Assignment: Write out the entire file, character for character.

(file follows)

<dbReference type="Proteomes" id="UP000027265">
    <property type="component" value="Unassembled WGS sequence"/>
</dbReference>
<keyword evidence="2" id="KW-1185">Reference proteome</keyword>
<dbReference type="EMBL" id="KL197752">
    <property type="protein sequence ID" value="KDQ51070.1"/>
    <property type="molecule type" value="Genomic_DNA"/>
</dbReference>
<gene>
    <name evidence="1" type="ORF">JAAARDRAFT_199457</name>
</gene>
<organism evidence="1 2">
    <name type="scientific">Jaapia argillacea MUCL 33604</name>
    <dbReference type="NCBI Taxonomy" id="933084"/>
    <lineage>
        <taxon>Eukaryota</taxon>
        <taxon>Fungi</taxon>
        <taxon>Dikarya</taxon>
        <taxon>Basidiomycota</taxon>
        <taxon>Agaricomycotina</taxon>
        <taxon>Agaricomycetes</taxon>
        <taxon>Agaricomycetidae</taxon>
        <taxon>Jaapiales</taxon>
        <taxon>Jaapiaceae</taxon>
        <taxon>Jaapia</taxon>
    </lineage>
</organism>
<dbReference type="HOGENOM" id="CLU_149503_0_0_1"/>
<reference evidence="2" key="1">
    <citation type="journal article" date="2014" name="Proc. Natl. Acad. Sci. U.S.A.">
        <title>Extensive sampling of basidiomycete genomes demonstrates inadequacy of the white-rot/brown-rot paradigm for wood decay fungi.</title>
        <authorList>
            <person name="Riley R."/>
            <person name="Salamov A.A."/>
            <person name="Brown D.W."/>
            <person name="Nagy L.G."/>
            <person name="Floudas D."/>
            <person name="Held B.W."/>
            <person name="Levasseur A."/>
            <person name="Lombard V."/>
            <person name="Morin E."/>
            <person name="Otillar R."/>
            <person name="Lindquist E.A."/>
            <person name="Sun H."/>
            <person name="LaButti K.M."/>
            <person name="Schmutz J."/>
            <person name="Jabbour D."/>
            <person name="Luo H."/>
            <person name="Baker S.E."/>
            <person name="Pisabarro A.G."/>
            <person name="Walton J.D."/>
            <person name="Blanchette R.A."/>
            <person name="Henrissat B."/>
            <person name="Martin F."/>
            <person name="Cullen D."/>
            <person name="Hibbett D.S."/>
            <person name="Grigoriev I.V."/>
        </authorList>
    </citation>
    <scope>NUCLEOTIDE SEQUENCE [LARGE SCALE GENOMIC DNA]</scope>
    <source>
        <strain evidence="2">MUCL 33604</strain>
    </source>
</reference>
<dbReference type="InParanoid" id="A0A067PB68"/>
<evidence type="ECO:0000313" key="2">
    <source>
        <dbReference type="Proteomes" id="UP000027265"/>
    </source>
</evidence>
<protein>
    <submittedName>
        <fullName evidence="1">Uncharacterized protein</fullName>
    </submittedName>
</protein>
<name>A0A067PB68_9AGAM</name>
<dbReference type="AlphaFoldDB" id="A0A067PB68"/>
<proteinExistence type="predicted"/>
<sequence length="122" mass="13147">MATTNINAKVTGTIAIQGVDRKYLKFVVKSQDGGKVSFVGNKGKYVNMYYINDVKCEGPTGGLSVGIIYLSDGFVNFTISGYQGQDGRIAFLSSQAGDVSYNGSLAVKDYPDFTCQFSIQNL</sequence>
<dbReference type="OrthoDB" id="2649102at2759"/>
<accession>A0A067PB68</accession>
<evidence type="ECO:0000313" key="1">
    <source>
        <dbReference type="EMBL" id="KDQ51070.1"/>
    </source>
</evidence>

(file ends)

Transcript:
<dbReference type="Proteomes" id="UP000027265">
    <property type="component" value="Unassembled WGS sequence"/>
</dbReference>
<keyword evidence="2" id="KW-1185">Reference proteome</keyword>
<dbReference type="EMBL" id="KL197752">
    <property type="protein sequence ID" value="KDQ51070.1"/>
    <property type="molecule type" value="Genomic_DNA"/>
</dbReference>
<gene>
    <name evidence="1" type="ORF">JAAARDRAFT_199457</name>
</gene>
<organism evidence="1 2">
    <name type="scientific">Jaapia argillacea MUCL 33604</name>
    <dbReference type="NCBI Taxonomy" id="933084"/>
    <lineage>
        <taxon>Eukaryota</taxon>
        <taxon>Fungi</taxon>
        <taxon>Dikarya</taxon>
        <taxon>Basidiomycota</taxon>
        <taxon>Agaricomycotina</taxon>
        <taxon>Agaricomycetes</taxon>
        <taxon>Agaricomycetidae</taxon>
        <taxon>Jaapiales</taxon>
        <taxon>Jaapiaceae</taxon>
        <taxon>Jaapia</taxon>
    </lineage>
</organism>
<dbReference type="HOGENOM" id="CLU_149503_0_0_1"/>
<reference evidence="2" key="1">
    <citation type="journal article" date="2014" name="Proc. Natl. Acad. Sci. U.S.A.">
        <title>Extensive sampling of basidiomycete genomes demonstrates inadequacy of the white-rot/brown-rot paradigm for wood decay fungi.</title>
        <authorList>
            <person name="Riley R."/>
            <person name="Salamov A.A."/>
            <person name="Brown D.W."/>
            <person name="Nagy L.G."/>
            <person name="Floudas D."/>
            <person name="Held B.W."/>
            <person name="Levasseur A."/>
            <person name="Lombard V."/>
            <person name="Morin E."/>
            <person name="Otillar R."/>
            <person name="Lindquist E.A."/>
            <person name="Sun H."/>
            <person name="LaButti K.M."/>
            <person name="Schmutz J."/>
            <person name="Jabbour D."/>
            <person name="Luo H."/>
            <person name="Baker S.E."/>
            <person name="Pisabarro A.G."/>
            <person name="Walton J.D."/>
            <person name="Blanchette R.A."/>
            <person name="Henrissat B."/>
            <person name="Martin F."/>
            <person name="Cullen D."/>
            <person name="Hibbett D.S."/>
            <person name="Grigoriev I.V."/>
        </authorList>
    </citation>
    <scope>NUCLEOTIDE SEQUENCE [LARGE SCALE GENOMIC DNA]</scope>
    <source>
        <strain evidence="2">MUCL 33604</strain>
    </source>
</reference>
<dbReference type="InParanoid" id="A0A067PB68"/>
<evidence type="ECO:0000313" key="2">
    <source>
        <dbReference type="Proteomes" id="UP000027265"/>
    </source>
</evidence>
<protein>
    <submittedName>
        <fullName evidence="1">Uncharacterized protein</fullName>
    </submittedName>
</protein>
<name>A0A067PB68_9AGAM</name>
<dbReference type="AlphaFoldDB" id="A0A067PB68"/>
<proteinExistence type="predicted"/>
<sequence length="122" mass="13147">MATTNINAKVTGTIAIQGVDRKYLKFVVKSQDGGKVSFVGNKGKYVNMYYINDVKCEGPTGGLSVGIIYLSDGFVNFTISGYQGQDGRIAFLSSQAGDVSYNGSLAVKDYPDFTCQFSIQNL</sequence>
<dbReference type="OrthoDB" id="2649102at2759"/>
<accession>A0A067PB68</accession>
<evidence type="ECO:0000313" key="1">
    <source>
        <dbReference type="EMBL" id="KDQ51070.1"/>
    </source>
</evidence>